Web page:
Talk about experiential learning. In early 2005, Will Anderson, then a first-year student at the Stanford University Graduate School of Business, teamed up with Rory McDonald and Jared Archibald, two other Stanford business school students, and Stanford electrical engineering PhD candidate Paul Cuff to enter the Business Association of Stanford Engineering Students business-plan contest. Their idea: to adapt a speech and noise separating filter technology being developed in Stanford's electrical engineering school to dramatically improve hearing aids.
The team won the $25,000 grand prize, and Anderson, McDonald, and Cuff (Archibald had moved on to other projects after the contest and now works in private equity investing), along with their faculty adviser, set about building a company around the idea. Adaptive Hearing Solutions received $500,000 in venture capital, but the team kept in mind that its first task would be to prove the quality of the new product to potential buyers.
After a series of clinical trials, the technology marked only a small improvement over existing technology. "We were faced with whether we wanted a small business that might capture some value in the process, or whether we wanted to fold up while we were still ahead and move on to other pursuits. We chose the latter," says Anderson.
Although disappointed, Anderson says the team learned a lesson in entrepreneurship: Failure can be a bankable experience (see BusinessWeek.com, 8/7/06, "Starting Over After Your Business Fails"). Anderson, for one, is taking his savvy and the connections he made through the contest and developing a private investment fund, called Start-up Fund LLC, aimed at helping entrepreneurs so they can test their ideas before going to the VC community. McDonald enrolled in the Stanford PhD program in management science, focusing on high-technology strategy, and Cuff is in the third year of his electrical-engineering PhD program.
Like this team from Stanford, not all business plan contest winners end up creating the next big thing. But more and more students are building their entrepreneurial IQ through such experience. The Kauffman Foundation inventoried 2,136 universities with entrepreneurship programs and found 353 business plan contests in 2006, more than double the 157 it found the last time it did the study, in 2002.
BusinessWeek.com checked in with the winners of five different business-plan competitions to find out where each business is today and whether the effort involved to participate in the competition was worth it. Whether the winning businesses became success stories or veered off course, all of the participants interviewed said their overall experiences were positive.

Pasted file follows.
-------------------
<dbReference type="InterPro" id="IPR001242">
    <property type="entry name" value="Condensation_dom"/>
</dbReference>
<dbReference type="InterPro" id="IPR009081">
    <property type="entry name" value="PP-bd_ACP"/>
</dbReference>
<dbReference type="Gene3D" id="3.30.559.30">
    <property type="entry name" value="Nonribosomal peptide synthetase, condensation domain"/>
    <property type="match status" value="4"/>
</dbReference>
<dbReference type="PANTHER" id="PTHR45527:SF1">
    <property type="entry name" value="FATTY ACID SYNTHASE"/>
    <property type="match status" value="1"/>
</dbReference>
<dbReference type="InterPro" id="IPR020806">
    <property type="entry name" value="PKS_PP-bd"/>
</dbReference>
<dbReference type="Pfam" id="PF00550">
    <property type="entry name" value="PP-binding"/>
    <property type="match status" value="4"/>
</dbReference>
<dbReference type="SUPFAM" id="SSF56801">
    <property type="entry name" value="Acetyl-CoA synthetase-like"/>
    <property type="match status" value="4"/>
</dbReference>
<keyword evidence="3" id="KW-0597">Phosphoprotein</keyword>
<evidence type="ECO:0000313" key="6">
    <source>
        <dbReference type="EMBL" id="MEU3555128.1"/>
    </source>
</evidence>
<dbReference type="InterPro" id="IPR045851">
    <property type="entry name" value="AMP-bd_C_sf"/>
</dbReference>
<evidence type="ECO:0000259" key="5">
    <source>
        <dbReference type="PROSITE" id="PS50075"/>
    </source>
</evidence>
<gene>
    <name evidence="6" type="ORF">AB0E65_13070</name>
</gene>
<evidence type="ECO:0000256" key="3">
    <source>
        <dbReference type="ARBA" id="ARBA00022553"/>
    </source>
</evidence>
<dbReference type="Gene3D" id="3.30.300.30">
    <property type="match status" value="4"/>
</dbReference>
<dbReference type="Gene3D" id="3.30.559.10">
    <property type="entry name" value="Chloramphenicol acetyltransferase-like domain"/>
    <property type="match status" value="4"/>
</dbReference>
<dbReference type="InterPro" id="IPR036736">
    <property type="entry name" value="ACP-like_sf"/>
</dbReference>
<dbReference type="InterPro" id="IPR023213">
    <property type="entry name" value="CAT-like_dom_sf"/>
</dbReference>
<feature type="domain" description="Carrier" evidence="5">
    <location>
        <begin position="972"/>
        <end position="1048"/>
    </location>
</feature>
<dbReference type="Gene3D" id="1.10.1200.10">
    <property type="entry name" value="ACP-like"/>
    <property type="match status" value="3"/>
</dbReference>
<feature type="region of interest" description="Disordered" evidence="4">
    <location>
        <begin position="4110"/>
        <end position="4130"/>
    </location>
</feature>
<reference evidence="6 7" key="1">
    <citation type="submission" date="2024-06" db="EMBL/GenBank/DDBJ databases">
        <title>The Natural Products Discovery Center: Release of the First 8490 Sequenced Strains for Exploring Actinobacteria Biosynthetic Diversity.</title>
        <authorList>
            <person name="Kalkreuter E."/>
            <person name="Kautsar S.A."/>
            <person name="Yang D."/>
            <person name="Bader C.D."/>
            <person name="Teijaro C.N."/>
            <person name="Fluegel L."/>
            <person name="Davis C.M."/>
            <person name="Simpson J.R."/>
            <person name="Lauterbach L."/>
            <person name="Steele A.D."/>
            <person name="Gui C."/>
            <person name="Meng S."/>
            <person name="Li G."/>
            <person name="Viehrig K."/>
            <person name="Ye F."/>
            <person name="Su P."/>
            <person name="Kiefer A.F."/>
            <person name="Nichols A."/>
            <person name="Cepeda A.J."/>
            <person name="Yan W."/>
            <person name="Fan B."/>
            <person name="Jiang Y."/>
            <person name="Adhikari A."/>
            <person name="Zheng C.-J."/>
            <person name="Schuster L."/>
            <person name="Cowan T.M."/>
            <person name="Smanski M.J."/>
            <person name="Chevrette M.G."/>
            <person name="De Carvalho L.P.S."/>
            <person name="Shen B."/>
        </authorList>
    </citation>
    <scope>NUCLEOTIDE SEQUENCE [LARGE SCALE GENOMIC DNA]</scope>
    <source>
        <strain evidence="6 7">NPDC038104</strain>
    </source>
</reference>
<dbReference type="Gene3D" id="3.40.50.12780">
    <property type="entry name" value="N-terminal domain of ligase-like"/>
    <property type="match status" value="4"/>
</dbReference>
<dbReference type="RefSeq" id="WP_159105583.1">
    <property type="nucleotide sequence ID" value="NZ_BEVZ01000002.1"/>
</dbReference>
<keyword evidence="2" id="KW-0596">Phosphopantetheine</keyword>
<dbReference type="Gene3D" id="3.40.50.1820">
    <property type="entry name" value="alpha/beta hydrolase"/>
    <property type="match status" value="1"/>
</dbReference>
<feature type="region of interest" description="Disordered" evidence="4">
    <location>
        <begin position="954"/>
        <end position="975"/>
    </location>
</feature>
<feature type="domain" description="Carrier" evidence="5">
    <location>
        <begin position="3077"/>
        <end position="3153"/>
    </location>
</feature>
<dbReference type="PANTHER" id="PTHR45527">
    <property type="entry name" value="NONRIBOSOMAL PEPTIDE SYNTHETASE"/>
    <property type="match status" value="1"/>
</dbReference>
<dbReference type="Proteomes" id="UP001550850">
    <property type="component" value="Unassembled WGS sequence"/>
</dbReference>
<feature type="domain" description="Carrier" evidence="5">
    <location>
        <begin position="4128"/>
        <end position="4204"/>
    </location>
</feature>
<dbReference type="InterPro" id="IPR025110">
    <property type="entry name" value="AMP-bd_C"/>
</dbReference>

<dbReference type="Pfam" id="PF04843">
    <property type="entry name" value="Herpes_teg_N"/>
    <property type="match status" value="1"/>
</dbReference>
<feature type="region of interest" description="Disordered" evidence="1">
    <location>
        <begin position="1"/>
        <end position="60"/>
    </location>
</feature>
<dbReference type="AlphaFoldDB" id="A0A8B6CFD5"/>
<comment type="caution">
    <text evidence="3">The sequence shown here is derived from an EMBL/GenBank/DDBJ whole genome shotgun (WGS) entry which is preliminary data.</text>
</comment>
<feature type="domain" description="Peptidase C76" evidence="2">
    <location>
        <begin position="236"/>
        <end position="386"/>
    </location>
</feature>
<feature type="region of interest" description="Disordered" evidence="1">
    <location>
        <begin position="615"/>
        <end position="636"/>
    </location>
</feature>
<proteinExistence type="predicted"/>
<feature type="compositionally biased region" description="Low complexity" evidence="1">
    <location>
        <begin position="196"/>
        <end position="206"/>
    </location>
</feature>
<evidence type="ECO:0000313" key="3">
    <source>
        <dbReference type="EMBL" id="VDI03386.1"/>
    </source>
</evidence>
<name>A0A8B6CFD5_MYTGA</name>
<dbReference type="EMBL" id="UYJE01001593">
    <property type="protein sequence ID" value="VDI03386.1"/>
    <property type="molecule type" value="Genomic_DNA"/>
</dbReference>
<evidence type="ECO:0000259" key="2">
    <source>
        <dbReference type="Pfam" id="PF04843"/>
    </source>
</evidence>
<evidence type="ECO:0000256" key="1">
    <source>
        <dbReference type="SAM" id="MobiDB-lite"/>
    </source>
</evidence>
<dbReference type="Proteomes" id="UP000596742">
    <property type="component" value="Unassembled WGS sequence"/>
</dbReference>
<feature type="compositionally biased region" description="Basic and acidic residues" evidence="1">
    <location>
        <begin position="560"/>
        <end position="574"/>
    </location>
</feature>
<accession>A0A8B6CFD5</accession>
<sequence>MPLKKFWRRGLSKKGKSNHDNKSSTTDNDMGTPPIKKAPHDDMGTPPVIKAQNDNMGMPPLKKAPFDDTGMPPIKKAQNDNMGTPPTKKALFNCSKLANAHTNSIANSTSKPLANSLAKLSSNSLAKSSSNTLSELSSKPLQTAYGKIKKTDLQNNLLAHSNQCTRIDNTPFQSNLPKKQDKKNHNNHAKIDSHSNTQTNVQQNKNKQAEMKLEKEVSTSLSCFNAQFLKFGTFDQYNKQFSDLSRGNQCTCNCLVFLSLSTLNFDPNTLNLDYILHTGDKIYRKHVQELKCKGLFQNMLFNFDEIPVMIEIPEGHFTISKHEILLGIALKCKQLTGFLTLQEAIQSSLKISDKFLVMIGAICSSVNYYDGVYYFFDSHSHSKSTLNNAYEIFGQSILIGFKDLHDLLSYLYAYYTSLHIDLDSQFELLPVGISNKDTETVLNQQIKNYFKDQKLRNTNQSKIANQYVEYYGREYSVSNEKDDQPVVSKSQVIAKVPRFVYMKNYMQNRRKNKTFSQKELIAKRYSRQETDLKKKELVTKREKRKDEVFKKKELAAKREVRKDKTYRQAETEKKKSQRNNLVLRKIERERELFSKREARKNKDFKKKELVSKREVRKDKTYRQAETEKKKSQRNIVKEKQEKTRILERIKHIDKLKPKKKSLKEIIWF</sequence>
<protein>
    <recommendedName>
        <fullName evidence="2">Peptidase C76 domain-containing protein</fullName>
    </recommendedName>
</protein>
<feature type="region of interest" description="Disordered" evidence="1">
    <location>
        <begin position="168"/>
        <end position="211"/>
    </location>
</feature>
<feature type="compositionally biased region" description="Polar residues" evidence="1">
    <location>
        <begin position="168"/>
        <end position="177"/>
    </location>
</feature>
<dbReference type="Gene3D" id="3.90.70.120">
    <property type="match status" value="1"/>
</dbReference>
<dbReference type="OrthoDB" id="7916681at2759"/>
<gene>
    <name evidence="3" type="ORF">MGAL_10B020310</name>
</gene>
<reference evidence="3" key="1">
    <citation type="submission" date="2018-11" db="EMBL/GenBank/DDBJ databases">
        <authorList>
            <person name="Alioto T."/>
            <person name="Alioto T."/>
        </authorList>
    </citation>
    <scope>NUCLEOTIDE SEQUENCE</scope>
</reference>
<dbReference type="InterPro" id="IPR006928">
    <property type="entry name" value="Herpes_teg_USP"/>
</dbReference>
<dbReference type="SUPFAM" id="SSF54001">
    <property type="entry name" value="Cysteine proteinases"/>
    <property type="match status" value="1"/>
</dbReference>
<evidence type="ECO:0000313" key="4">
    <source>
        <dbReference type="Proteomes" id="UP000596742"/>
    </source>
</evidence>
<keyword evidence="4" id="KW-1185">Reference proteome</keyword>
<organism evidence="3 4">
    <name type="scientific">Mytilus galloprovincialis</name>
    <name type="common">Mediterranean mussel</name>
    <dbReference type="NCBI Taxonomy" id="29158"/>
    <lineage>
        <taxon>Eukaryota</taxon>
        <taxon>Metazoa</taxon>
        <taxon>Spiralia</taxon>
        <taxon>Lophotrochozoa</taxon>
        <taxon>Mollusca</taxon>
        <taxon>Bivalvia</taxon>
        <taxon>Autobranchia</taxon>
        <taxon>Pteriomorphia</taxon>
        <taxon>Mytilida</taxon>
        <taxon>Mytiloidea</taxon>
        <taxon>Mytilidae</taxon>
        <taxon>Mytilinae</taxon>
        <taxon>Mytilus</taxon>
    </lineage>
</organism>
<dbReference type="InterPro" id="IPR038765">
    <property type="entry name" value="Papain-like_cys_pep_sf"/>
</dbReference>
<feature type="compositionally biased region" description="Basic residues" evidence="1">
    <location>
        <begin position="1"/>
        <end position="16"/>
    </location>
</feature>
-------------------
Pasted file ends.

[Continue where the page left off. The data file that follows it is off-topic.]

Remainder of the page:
More Than Just Money
Most business-plan contests award a first-place prize between $10,000 and $30,000. For some startups, that's enough to get them going without needing additional outside money. PrepMe, an online SAT prep service that won the University of Chicago Graduate School of Business New Venture Challenge, and Career Next Step, an online career assessment program that won the University of Virginia Business Plan Contest, were created by 2005 contest winners. Except for money from friends and family, both businesses opted against accepting outside funding. And they're both still in business, and growing.
Others use their monetary award as a jumping-off point to help snare another round of external financing. World of Good, a fair-trade goods and natural accessories retailer and winner of the 2005 Global Social Venture Competition held at UC Berkeley, and Adaptive Hearing Solutions needed venture capital to achieve the kind of growth they sought. Where Adaptive needed the funding to test its technology and determine its viability, World of Good just needed the venture funding to scale at the rate that founder and CEO Priya Haji knew was possible.
Winning a contest often means rewards besides the money. PrepMe founder Karan Goel says his company became successful and profitable quickly at least partly because of the free office space he won through the contest. "It wasn't just about the money but also the amount of professionalism it brought to the business. [It meant] being able to have meetings in a good place," says Goel.
Even if a winning company eventually fails, the benefits of a business plan contest victory endure. Dhaval Gosalia, a University of Pennsylvania School of Engineering PhD candidate, and Wharton MBA student Jonathan Goodspeed, the 2005 winners of the Wharton Business Plan Competition, had a viable business plan and had begun developing it. Their company, FibrinX, was based around a tissue sealant designed to prevent excessive bleeding during surgery or after traumatic injury. But the developer of the technology ended up licensing it to another company for production.
Like most winners interviewed, Goodspeed says the connections and the hands-on experience are what got him to where he is now—an early-stage nanotechnology and advanced materials startup in Philadelphia. "A lot of the people I met are still people I keep in touch with and bounce ideas off," he says.
Though building a successful business is the dream of most competitors, experience is what makes the contests so useful. The participants get what Paul Magelli, senior scholar-in-residence at the Kauffman Foundation, calls actionable intellect. "They take that stuff off the page and learn how to stand up and articulate it, what it means, and how it fits. It becomes more than an abstraction or concept," he says. In other words, a business-plan contest fulfills the first requirement of succeeding in the startup world: getting your hands dirty with real experience.
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